Should you? Shouldn’t you? I get asked this question very frequently, whereever I go and talk to college students. Surprising? No. Interesting? Yes. Without doubt – more and more people are considering entrepreneurship as a career option along with the other ‘normal’ choices – medicine, engineering, design, journalism, and MBA.
But when I got asked the same question this weekend at BITS Pilani where I was one of the panelist on “Startups – Issues and Challenges” during a convention on Energising Entrepreneurship in Academia through Innovation, I thought to blog my thoughts in the hope of reaching a bigger audience. To begin with, I will mention that while it is very lucrative to start as early as possible (there is a school of thought which tells students that you can start either now or after you are 40), one also needs to be sure that they give themselves a fair chance to succeed. Let me make a few obvious statements first:
- Starting just after college does not guarantee success OR failure. And the same is true for a person who has 30 years of industry experience.
- There isn’t really a right or wrong time to start. Seriously! It’s all in the mind and in the minds of those who matter to you.
- The entrepreneurial eco-system in the US is very different from any other country, including India. So, yes, take inspiration from the US examples but don’t assume that to be a rule.
- Being entrepreneurial is different from being an entrepreneur.
Now, let’s talk about the basic skills required to be an entrepreneur:
- Multi-tasking and team-work, with the maturity to be a facilitator than being somebody who can execute well.
- Passion and Risk-taking
- Craziness and ‘thinking outside the box’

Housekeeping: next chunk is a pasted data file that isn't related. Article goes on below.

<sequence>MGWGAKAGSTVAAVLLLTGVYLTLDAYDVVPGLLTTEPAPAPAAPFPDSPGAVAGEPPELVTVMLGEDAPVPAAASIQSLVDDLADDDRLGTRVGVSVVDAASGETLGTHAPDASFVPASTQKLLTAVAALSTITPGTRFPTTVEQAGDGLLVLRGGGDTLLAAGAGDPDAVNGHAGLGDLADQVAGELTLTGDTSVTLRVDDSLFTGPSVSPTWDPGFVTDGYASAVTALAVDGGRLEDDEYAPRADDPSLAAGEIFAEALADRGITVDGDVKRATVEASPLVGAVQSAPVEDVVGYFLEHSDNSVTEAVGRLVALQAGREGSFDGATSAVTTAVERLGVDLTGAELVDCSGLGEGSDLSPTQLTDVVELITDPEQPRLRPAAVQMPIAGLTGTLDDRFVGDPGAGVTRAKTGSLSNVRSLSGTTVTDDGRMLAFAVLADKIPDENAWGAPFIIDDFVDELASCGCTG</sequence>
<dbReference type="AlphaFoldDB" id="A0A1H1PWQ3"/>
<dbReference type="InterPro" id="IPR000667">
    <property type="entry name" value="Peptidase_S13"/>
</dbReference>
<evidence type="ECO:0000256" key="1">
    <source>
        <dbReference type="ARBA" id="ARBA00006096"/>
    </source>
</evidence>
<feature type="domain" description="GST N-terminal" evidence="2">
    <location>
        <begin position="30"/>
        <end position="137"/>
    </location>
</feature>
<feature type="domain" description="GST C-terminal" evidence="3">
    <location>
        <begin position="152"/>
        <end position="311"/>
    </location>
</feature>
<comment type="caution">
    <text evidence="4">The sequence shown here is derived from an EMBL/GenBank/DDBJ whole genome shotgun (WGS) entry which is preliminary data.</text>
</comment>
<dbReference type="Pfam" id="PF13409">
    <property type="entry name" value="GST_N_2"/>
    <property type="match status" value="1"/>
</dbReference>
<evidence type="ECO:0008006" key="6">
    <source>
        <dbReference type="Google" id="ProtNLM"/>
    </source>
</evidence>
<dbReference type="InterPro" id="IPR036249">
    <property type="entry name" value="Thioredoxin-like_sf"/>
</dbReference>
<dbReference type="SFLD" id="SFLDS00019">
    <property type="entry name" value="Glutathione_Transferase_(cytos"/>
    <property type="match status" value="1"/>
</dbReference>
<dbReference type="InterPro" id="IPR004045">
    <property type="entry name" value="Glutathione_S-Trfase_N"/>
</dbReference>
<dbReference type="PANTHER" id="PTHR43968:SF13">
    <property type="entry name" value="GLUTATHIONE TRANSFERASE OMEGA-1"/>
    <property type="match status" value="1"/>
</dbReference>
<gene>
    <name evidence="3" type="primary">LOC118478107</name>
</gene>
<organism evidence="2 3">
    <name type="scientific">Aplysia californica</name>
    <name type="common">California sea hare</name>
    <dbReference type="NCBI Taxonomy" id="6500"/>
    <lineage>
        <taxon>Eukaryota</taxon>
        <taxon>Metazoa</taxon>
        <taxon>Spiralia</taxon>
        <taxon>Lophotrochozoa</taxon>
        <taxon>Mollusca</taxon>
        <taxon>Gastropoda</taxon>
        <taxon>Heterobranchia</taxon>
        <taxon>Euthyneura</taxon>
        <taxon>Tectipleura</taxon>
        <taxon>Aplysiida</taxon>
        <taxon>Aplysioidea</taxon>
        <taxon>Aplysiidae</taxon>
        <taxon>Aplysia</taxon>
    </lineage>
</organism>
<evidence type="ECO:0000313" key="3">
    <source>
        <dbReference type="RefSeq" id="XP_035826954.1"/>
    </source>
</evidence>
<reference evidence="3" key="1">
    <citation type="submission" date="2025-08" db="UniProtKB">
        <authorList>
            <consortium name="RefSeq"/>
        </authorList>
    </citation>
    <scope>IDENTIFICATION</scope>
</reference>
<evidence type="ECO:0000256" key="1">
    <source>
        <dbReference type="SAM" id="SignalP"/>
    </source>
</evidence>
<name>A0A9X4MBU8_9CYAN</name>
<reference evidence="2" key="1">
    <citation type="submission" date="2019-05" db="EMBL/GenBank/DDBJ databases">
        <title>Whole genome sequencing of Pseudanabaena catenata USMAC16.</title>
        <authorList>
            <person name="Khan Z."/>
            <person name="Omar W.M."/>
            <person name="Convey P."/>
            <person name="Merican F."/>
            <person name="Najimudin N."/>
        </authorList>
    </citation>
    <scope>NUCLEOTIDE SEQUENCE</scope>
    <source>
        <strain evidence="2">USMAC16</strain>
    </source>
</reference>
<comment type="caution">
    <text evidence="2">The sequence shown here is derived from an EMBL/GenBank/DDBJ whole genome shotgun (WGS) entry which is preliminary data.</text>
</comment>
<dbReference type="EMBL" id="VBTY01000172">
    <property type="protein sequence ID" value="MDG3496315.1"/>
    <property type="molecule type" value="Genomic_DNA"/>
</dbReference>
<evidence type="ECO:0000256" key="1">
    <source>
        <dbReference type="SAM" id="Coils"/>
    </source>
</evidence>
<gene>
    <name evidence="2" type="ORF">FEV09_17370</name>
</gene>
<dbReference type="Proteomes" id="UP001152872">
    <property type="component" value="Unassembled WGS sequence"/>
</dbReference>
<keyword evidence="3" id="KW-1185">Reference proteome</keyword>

Before you decide on whether you are ready to take the plunge or not, you need to evaluate yourself on the above criteria. The second and third points will mostly hold good (if that is not true – you should not even think about entrepreneuship in the near future or may be ever) but you need to know if you can really motivate a team working with you. Can you do multi-tasking – when you wouldn’t have worked ever on many of the tasks you will be carrying out then? Are you ready to work on something where you will have to spend most of your time on things that you are not ‘trained’ at? Do you have the patience to be a facilitator than being somebody who knows execution (being a good facilitator is a much harder job)? If the answer to all these questions is a strong (and honest) yes – you are ready, otherwise not. Nothing will still guarantee the outcome but, if you decide to go ahead on it, don’t let the thought cross your mind ever again then that you could have done better if you had a little bit of experience.
To summarize, my suggestions to those who want to start are the following: When you don’t have an industry work-experience, there is always a possibility of self-doubt on whether you have the correct skill-set to pull it off. If you have doubt – it’s always a good idea to wait. Give yourself some time – it’s always beneficial to work for a few years (your will still have a lot of time), gain some experience and ‘master’ one area that you know is essential for a business. There are so many unknowns in a startup – if you can reduce one unknown, it is a major win and more than compensates for a wait period of a few years. Always remember that the passion and energy that you will have for your first business is difficult to match for any subsequent business. It’s very important to give yourself a fair chance to succeed. And even though you need to be ready to be comfortable with failure, you don’t have to spend your energy in preparing for it.
In the end – even if you are not ready to be an entrepreneur, be entrepreneurial – there are similarities and there are differences.
Update: Syven has made an excellent comment on this post. It’s very worthwhile to read that comment.